Wednesday, 25 March 2009

"Cocktails and Camels", by Jacqueline Cooper

Witty, sarcastic, honest, and very true.
That's about as accurate as I can describe this joy of a book.

Lebanese and Alexandrean Jacqueline describing in hilarious details the things that make Alexandria exactly that: Alexandria.
A place where, some fifty years ago, all foreigners and Alexandreans were combined into one big happy family. Cosmopolitan city.

The way her family lived, how it was going to a French convent, then being transferred to the English Girls College (which, at that, still exists.) How the British and American soldiers came here, and how one specific American changed her whole life. How she "stepped into a new world of subways, no servants, and American-style housework -- a world for which her preparation consisted of a faultless education on nineteenth century French literature, perfect French, very English English, and fair Arabic."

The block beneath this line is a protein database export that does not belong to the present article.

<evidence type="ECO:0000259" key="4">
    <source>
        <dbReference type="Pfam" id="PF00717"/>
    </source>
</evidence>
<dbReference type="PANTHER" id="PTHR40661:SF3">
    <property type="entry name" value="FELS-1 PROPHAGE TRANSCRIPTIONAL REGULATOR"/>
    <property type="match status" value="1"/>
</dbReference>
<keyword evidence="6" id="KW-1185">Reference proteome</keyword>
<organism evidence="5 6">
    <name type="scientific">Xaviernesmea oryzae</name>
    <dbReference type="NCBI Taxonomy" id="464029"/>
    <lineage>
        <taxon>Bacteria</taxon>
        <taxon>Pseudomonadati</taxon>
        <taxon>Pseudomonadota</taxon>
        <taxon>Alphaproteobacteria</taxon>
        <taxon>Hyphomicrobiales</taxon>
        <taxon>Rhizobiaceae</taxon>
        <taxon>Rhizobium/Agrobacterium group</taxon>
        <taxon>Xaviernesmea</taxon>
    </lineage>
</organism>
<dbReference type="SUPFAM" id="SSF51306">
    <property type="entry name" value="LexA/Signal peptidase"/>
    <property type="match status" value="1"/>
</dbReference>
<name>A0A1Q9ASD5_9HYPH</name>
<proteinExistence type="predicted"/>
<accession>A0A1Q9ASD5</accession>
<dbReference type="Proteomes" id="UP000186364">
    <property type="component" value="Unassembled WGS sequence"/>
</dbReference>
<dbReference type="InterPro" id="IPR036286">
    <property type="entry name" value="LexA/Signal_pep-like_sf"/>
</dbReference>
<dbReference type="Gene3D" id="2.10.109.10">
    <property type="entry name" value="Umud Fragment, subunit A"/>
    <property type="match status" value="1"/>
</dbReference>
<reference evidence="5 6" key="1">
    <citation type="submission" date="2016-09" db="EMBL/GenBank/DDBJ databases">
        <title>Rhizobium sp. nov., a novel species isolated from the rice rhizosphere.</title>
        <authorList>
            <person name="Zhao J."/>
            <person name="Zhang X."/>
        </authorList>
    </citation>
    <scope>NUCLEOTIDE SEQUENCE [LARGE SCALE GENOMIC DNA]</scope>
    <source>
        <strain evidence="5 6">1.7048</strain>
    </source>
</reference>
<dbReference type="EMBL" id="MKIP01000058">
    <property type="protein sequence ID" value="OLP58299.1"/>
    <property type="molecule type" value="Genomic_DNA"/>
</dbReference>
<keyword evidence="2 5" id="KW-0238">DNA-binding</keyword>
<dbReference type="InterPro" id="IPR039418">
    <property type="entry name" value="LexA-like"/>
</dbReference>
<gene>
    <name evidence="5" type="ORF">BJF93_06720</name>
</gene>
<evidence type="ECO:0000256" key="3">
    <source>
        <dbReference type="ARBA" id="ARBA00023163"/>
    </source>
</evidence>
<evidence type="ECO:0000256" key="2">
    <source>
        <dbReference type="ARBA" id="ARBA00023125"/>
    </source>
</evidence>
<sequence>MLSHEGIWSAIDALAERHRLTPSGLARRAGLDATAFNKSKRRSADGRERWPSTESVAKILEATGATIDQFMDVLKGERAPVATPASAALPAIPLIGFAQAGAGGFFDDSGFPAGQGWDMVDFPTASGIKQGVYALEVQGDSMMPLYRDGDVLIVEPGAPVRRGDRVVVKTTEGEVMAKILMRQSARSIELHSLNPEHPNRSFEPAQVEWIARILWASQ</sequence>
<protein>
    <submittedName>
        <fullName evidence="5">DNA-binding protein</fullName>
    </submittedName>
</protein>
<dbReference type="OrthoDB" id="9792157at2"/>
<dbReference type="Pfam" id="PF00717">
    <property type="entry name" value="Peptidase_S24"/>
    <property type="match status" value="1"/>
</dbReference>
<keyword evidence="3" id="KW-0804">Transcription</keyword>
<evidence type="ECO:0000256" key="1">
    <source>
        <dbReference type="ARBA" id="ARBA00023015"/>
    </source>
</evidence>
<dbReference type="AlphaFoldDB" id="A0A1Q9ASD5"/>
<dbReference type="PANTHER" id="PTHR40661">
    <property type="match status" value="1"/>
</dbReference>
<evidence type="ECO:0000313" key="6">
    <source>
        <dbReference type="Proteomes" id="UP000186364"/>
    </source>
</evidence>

I would love to quote some parts, but I would go crazy trying to decide which ones, all of the work being so great.

What I found typical was that even though she describes her life the way it was before WWII, and that it has been at least fifty years ago, a lot of things still haven't changed a bit. Lebanese are still the same. EGC is still a popular school, upholding the same system. Alexandria lost it's foreigners, mostly, but it's still either very rich, or very poor people. There is only a minority that is neither rich nor poor. Apparently that has been like this years and years ago.

Haven't enjoyed a book like this in a while.
The Gypsy.

No comments:

Post a Comment